A Federal employee is not generally considered the agent of the alien for purposes of 18 U.S.C. § 205 when drafting and submitting such support letters. The opinion emphasizes that there must be the exercise of some control by the principal over the agent for the statute to apply.
If, however, the alien exerts control over the employee in drafting and submitting the letter (e.g., controlling the content of the letter), the employee would be considered the alien's agent for that purpose and would violate 18 U.S.C. § 205.
The writing of an immigration support letter implicates 5 C.F.R. § 2635.702, in that the Federal employee may only sign a letter of recommendation using his/her official title and/or agency letterhead in response to a request for a character reference based upon the Federal employee's personal (official) knowledge of the ability or character of an individual with whom he has dealt in the course of Federal employment.
If an employee has no official dealings with the individual seeking a letter, the author of the letter is typically free to write his/her personal opinion on personal letterhead regarding the alien's abilities and character.
For additional information, contact your Ethics Advisor at: http://www.usda-ethics.net/science/agency-ethics-contacts.pdf
Science Ethics Branch
Additional guidance (text follows):
August 1, 2007 DAEOGRAM #: DO-07-023
Over the years, the Office of Government Ethics has been asked questions about whether, or to what extent, an employee may assist an associate, either another Government employee or a private party, in efforts to obtain private sector employment. Typically, the questions center on when an employee may contact a prospective employer on behalf of his associateby letter, email, telephone, or otherwise.
We recognize that making employment contacts and recommendations are conventional business practices and are often unobjectionable. Nevertheless, executive branch employees are obligated to ensure that any contacts they make do not create the appearance of inappropriately using public office for private gain. Unfortunately, there are no bright line rules that apply in each situation, and each situation must be judged in light of all relevant circumstances. However, to assist you in providing advice, this memorandum outlines several factors that an employee should consider in deciding if an employment contact on behalf of someone else is appropriate.
Executive Order 12674 prohibits an executive branch employee from using his public office for private gain or creating the appearance of such use. The Standards of Ethical Conduct for Employees of the Executive Branch (Standards of Conduct) implement this principle, in part, in Subpart G, "Misuse of Position." Subpart G generally regulates the proper use of a Government employee's position--including official time, authority, resources and information. Section 2635.702(b) provides certain standards for the use of title and agency letterhead when an employee gives character or employment recommendations by letter, but other types of employment contacts (such as those made orally or by email) are not specifically addressed.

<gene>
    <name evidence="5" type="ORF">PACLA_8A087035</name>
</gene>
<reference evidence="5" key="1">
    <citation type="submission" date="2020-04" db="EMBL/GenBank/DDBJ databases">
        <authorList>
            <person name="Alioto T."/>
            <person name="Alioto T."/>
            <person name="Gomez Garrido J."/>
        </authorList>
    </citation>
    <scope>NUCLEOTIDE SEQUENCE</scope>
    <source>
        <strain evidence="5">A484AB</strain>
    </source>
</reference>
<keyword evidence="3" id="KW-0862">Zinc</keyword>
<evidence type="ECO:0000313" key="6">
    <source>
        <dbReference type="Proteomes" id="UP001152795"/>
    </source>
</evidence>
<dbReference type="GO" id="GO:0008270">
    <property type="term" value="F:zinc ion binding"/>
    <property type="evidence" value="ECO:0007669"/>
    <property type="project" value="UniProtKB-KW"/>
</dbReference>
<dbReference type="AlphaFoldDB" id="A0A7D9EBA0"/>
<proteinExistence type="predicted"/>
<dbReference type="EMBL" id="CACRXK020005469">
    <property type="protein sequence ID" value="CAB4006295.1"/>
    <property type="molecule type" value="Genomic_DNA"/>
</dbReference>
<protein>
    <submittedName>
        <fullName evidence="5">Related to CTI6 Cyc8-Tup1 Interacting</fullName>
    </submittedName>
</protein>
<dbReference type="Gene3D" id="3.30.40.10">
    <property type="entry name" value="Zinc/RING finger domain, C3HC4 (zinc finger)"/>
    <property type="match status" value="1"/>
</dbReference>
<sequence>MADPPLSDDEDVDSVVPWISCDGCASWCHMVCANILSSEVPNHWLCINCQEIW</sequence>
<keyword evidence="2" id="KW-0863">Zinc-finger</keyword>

Nevertheless, employment contacts will still be subject to section 2635.702, which generally prohibits an employee from using his Government position, title or authority in a manner that is designed to coerce or induce a benefit or to create a Government endorsement or sanction for the private gain of a friend, relative or other person with whom the employee is associated in a non-Governmental capacity. Creating the appearance that these ethical standards have been violated also is prohibited, and whether particular conduct creates such an appearance "shall be determined from the perspective of a reasonable person with knowledge of the relevant facts."
It should be readily apparent that not all employment contacts will contravene these standards. The factors set forth below involve considerations such as the employee's relationship with the prospective employer and the applicant. They are intended to help guide an employee's analysis of whether an employment contact in a particular situation would lead a reasonable person to conclude that the employee misused his position. Please keep in mind that only some of these factors may be relevant in a particular case, and no single factor may be determinative.
1. Who initiated the employment contact?